Wetlands provide endless opportunities for popular recreational activities, such as hiking, boating, hunting, fishing, trapping and birdwatching. Almost everyone likes being on or near the water, and the presence of so many fascinating lifeforms makes our wetlands especially enjoyable treasures. The observation and photography of wetland dependent birds, alone, entice an estimated 50 million people to spend nearly $10 billion each year. The nation's harvest of muskrat pelts is worth over $70 million annually. Waterfowl hunters in the United States spend over $600 million annually to harvest wetland-dependent birds.
Vermont wetlands not only contain recreation value, but also substantial economic value. A wealth of natural products are produced in wetlands. Those available for human use include timber, fish and shellfish, wildlife, blueberries, cranberries, and wild rice. Approximately 82 million acres of forested wetlands are harvested nationally for commercial timber operations. In addition, wetlands provide functions (such as water quality treatment, erosion control, and flood control) that when lost can be very expensive to replace. The cost of replacing the flood control function of the 5,000 acres of wetlands drained each year in Minnesota was determined to be $1.5 million (USEPA 1995). Other functions, such as wildlife and fish habitat, recreation opportunities, and open space can be permanently lost when wetlands are destroyed. This can also have significant financial repercussions if we lose visitors that come to Vermont for hunting, fishing, and sight-seeing.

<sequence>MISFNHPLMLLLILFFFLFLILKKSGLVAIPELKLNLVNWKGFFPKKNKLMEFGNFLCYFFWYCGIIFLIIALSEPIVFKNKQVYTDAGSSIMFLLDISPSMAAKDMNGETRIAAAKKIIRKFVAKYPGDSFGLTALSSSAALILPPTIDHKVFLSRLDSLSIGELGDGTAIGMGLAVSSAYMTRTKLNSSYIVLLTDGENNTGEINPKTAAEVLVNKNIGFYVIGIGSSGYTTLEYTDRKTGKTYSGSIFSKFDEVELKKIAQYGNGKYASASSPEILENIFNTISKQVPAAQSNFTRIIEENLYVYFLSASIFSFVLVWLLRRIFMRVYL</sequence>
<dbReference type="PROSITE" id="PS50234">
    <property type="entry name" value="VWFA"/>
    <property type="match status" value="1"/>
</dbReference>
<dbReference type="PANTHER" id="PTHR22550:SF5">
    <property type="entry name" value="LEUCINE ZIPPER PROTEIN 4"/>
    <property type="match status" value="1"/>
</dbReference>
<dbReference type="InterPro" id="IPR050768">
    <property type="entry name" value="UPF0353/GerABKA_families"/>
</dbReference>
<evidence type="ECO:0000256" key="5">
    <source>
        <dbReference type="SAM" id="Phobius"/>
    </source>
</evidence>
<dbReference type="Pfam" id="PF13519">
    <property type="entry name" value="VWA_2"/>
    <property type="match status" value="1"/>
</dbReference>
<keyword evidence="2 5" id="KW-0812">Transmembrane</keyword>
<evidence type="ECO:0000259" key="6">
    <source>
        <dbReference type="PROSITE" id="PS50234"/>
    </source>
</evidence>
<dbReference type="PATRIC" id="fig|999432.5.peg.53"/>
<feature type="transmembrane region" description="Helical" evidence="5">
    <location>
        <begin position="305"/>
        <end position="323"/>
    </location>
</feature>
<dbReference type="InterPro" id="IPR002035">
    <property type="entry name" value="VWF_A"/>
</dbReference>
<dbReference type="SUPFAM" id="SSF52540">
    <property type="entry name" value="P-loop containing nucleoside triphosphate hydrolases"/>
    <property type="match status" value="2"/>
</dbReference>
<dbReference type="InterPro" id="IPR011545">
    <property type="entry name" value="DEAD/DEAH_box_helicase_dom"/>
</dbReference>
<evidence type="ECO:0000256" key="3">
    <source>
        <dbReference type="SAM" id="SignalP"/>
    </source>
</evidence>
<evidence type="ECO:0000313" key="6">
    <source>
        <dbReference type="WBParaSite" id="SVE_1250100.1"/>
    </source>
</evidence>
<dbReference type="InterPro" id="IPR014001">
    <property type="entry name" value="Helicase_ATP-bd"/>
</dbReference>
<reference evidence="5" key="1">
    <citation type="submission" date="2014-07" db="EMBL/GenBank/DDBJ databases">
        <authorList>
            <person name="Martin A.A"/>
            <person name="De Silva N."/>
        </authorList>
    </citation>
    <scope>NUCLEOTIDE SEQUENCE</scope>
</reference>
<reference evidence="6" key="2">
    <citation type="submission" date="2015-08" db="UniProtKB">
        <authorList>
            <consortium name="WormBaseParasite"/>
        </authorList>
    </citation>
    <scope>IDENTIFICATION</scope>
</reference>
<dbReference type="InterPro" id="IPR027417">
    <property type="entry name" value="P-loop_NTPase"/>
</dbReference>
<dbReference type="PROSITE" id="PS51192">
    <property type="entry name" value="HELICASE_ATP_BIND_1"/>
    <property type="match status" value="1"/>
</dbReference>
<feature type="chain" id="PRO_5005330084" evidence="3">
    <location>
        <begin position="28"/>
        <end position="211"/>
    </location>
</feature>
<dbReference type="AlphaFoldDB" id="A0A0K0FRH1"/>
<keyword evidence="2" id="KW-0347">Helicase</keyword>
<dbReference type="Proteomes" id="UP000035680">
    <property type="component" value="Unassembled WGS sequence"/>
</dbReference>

According to the Vermont Wetland Rules, wetlands that provide substantial recreational values or economic benefits are significant wetlands. In determining a wetland is significant for the Recreational Value and Economic Benefits function, the Secretary or Panel shall, at a minimum, consider the extent to which it:
a. Is used for, or contributes to, recreational activities.
b. Provides economic benefits.
c. Provides important habitat for fish or wildlife which can be fished, hunted or trapped under applicable state law.
d. Is used for the harvesting of wild foods.
Links of Interest
- EPA Economic Benefits of Wetlands. Economic benefits of fisheries, water quality protection, flood storage, and recreational activities in wetlands.
- Estimating Wetland Values. To address concerns of wetland loss through financial gain from development, scientists have begun to assign economic values to the important roles of wetlands. This is done through a process known as economic valuation that aims to make ecosystem goods and services directly comparable to other sectors of the economy. The Wetlands-At-Risk Protection Tool provides a template to estimate wetland value.
- Ducks Unlimited. A North American waterfowl and wetlands conservation group that supports waterfowl hunting, wetland preservation, biodiversity conservation, and research.
- Vermont Fish and Wildlife. Check this site for more information on hunting and fishing schedules.